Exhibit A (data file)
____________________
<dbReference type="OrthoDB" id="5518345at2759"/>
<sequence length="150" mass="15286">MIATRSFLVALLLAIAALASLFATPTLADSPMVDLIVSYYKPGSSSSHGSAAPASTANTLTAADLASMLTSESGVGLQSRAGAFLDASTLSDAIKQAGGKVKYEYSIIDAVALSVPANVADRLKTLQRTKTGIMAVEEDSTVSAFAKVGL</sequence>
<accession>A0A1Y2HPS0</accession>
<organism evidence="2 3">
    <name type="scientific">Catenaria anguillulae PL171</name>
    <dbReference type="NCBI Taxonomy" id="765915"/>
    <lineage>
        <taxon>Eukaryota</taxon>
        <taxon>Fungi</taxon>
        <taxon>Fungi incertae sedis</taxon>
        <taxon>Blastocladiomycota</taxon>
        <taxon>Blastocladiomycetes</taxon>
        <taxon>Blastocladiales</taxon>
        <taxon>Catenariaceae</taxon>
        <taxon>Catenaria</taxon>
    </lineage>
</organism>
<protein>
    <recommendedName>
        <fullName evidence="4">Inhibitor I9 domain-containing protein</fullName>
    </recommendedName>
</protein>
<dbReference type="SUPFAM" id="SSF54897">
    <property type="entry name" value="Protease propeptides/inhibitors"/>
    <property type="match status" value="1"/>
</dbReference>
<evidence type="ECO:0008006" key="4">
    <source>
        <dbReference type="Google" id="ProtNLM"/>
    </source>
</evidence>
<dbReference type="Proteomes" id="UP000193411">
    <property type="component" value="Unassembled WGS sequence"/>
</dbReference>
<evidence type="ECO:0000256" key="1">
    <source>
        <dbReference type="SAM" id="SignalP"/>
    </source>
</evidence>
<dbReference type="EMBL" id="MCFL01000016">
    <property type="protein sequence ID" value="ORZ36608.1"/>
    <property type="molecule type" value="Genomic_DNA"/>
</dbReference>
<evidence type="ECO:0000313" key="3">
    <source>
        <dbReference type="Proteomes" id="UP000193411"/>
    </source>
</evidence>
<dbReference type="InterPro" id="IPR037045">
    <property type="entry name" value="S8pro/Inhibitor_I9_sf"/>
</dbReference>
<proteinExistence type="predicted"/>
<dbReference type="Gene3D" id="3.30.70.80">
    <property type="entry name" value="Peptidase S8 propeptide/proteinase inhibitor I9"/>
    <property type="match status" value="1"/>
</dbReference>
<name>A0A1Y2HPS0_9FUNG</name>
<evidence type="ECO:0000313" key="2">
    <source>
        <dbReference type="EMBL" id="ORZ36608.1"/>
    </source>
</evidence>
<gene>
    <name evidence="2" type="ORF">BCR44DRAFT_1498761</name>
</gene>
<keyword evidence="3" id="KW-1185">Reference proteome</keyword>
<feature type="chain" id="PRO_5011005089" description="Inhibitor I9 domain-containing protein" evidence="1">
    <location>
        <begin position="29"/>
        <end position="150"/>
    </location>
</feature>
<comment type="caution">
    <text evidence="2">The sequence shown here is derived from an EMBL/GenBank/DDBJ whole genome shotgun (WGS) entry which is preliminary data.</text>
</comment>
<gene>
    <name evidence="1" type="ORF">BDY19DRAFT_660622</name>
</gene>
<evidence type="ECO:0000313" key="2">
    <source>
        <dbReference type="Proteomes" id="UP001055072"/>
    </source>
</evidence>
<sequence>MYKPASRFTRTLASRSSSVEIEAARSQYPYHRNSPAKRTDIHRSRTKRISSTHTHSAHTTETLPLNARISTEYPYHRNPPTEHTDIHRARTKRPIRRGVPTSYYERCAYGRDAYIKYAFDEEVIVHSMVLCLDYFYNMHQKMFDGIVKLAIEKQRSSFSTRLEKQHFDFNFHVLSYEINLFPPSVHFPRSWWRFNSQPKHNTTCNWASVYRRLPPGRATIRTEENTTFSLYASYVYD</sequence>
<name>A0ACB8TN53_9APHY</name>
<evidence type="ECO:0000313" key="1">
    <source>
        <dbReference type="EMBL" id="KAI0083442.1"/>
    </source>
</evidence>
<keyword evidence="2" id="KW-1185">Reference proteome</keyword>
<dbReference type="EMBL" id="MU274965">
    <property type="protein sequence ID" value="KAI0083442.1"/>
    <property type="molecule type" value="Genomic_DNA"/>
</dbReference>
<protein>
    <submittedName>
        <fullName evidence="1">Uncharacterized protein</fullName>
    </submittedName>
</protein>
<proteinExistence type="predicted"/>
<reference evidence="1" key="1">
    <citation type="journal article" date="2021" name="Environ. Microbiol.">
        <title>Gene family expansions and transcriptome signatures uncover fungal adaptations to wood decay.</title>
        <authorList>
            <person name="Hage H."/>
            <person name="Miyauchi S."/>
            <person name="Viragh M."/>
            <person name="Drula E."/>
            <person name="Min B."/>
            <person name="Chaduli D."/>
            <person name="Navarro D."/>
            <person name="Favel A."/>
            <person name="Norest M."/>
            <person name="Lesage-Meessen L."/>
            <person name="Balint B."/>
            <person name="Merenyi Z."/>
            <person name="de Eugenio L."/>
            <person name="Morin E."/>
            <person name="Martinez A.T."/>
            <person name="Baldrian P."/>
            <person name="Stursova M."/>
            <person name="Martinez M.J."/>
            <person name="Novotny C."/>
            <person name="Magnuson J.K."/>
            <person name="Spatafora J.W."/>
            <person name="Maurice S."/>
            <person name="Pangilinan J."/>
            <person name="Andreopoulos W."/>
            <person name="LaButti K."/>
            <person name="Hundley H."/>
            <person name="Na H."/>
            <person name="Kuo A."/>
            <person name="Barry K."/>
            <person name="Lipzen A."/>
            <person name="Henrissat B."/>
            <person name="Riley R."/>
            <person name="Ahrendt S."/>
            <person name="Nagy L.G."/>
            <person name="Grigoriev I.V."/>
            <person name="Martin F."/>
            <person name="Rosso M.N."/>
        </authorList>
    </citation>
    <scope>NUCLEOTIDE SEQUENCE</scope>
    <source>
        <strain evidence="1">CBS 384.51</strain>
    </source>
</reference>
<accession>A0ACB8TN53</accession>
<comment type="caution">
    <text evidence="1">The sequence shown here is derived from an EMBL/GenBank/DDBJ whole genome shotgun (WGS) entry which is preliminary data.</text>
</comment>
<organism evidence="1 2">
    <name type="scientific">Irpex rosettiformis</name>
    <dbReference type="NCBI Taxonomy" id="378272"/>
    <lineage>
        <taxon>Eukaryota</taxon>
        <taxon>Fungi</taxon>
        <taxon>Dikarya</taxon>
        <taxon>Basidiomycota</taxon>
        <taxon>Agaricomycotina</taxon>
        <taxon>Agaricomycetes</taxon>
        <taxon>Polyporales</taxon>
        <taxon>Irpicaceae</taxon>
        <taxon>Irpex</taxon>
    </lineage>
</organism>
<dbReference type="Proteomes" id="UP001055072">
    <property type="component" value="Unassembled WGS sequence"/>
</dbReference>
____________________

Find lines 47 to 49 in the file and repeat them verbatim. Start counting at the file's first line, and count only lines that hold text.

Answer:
    </source>
</evidence>
<dbReference type="InterPro" id="IPR037045">